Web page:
Researchers hear directly from people with lived experience to help families navigate Western approaches to advanced care.
End-of-life care is never an easy topic of conversation. For people of South Asian descent, discussions about death and dying can also carry with them cultural norms and family traditions that differ from those of mainstream Western cultures, which the health care system in British Columbia is largely built upon.
Vancouver Coastal Health Research Institute (VCHRI) researcher Dr. Amrish Joshi has thought deeply on the topic, both as someone of South Asian descent and as a community palliative physician with the Richmond Integrated Hospice Palliative Care Program.
His research study is designed to raise awareness about advanced care planning among English-speaking Canadians of South Asian origin.
Working alongside another physician of South Asian heritage, as well as two nurses of Filipino and Chinese descent, Joshi conducted five focus groups on the subject of end-of-life care with 18 South Asian participants from the general public.
Participants had the opportunity to talk with Joshi and his research team in an informal setting about their values, beliefs and life experiences when it comes to serious or terminal illness, taking the perspective of both patients and family members.
“Our research has shown that culture matters when it comes to how and when individuals are prepared to talk about death and dying,” says Joshi.
“Acculturation, or how long a person has lived in Canada and how much they have picked up Western ethics and practices, can also influence how comfortable someone is when it comes to talking about end-of-life care.”
Joshi found that participants who had only been in the country for a couple of months were more reluctant to speak on the subject, versus individuals who have lived in Canada for many years.
Western medicine values autonomous decision-making that puts advanced care planning into the hands of the individual. In the South Asian community, physicians are typically seen as authority figures whose word should be taken at face value. Decisions about advanced care planning are viewed as a collective responsibility.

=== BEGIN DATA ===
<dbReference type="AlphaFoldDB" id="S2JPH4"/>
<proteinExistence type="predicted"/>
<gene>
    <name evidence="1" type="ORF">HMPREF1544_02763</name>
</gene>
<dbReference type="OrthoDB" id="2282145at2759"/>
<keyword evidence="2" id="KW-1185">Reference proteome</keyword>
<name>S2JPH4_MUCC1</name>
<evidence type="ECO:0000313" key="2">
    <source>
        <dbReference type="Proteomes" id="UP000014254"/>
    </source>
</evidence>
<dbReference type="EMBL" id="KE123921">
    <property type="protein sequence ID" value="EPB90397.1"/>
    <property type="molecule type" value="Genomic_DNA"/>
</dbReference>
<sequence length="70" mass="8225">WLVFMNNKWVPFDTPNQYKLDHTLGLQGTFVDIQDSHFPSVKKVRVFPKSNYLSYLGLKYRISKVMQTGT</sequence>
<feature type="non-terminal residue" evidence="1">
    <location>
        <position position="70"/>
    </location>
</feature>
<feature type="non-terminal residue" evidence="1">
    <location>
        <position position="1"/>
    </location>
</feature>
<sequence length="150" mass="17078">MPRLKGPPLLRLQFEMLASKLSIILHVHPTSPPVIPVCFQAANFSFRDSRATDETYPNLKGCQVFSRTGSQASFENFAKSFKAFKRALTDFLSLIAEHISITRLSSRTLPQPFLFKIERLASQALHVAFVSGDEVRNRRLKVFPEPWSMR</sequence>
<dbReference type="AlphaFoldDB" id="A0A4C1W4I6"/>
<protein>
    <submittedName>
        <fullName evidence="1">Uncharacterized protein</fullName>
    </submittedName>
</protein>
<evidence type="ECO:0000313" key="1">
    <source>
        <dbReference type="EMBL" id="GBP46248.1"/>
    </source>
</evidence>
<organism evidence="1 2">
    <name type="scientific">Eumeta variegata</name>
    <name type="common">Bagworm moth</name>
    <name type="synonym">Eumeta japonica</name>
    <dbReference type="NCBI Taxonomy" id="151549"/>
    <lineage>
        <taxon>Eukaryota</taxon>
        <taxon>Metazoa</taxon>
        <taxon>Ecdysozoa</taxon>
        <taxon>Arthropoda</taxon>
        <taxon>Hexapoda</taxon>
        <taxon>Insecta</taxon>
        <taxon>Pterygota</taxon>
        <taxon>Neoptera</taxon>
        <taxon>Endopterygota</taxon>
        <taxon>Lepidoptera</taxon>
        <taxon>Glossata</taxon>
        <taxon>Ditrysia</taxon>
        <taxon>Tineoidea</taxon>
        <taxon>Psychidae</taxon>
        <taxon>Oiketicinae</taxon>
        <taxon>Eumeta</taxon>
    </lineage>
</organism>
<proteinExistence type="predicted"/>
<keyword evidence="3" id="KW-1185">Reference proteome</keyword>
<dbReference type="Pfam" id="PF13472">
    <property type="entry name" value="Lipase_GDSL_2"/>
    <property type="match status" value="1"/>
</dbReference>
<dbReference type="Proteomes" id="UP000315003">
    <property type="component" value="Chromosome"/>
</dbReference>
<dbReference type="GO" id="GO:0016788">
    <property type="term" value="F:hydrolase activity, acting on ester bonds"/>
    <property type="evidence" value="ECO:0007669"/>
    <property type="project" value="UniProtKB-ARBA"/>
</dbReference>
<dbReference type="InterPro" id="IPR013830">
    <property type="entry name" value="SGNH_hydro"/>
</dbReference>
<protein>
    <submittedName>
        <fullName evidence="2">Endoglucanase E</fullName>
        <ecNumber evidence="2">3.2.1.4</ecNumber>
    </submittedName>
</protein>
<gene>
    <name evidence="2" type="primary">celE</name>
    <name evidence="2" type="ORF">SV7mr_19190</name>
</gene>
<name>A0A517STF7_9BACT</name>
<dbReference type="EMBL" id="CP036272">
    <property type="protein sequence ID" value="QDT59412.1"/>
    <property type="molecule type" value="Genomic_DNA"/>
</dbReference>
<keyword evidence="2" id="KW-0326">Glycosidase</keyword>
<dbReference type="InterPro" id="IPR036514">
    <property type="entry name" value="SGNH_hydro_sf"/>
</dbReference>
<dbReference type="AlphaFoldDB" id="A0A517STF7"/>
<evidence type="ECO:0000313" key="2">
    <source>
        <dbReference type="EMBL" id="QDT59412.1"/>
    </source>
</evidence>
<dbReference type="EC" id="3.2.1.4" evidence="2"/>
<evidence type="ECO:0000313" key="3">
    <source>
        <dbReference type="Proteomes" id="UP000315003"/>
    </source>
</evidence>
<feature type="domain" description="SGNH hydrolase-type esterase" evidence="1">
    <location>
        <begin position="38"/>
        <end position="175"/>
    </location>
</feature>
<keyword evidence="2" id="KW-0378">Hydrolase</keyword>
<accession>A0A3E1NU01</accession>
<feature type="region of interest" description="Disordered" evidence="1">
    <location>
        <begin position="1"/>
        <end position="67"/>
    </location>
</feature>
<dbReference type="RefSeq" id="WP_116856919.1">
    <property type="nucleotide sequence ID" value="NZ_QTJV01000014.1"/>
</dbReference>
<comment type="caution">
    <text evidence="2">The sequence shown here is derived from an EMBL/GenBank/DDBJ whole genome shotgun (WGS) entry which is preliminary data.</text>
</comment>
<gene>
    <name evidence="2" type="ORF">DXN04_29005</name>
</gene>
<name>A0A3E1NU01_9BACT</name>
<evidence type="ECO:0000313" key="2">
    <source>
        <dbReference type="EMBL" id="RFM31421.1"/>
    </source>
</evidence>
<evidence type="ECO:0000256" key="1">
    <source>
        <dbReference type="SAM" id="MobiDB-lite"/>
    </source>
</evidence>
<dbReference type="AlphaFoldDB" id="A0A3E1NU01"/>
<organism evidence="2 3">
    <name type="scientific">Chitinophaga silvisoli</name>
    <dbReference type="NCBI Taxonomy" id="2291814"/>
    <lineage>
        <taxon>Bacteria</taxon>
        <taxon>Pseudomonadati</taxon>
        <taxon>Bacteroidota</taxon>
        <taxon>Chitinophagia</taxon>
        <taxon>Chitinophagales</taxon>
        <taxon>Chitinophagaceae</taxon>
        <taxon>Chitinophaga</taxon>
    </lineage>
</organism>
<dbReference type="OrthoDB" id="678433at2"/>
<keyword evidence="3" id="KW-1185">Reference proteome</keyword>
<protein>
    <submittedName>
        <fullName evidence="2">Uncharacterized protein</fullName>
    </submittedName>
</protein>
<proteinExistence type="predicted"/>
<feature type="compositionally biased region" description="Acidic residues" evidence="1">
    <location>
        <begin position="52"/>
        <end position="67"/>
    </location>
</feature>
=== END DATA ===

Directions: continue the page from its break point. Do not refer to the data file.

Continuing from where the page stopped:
Children of a dying parent are often tasked with providing the main sources of care and support. Sometimes, cultural norms may guide them to not disclose the severity of an illness to their loved one in the interest of preserving hope, notes Joshi.
Religious views, levels of education and language barriers were also identified in Joshi’s research as factors that influenced how participants navigated through the advanced care planning process.
Culturally appropriate language can bridge barriers and optimize care
In Greater Vancouver, the South Asian community represents one quarter of all visible minorities. While many prefer to make family-based decisions, they often refrain from engaging in discussions about serious illness and death, both of which are essential to planning for end-of-life care, says Joshi. This can prevent some families from taking full advantage of available advanced care services.
For his research study, Joshi and his team introduced study participants to the Serious Illness Conversation Guide, a research-based communication tool that explores Western notions of autonomous decision-making surrounding advanced care planning. While not a replacement for culturally sensitive care, researchers believe that exposure to the guide could help people of South Asian origin navigate the Western advanced care system.
“Western cultures tend to be more individualistic, which is represented in the guide’s concept of autonomous decision-making.”
“For the South Asian community, having family present during advanced care planning conversations is important, as patients often reframe questions about their advanced care goals to family goals,” notes Joshi.
The feedback and lived experiences Joshi and his team collected from study participants can also contribute to discussions about how to provide culturally appropriate care, and potentially develop new supplementary tools to the Serious Illness Conversation Guide, adds Joshi.
“With more cultural awareness, we can increase the skill set of health care practitioners and improve patient care,” says Joshi. “Conducting this research has already helped me build trust with my patients in my current practice.”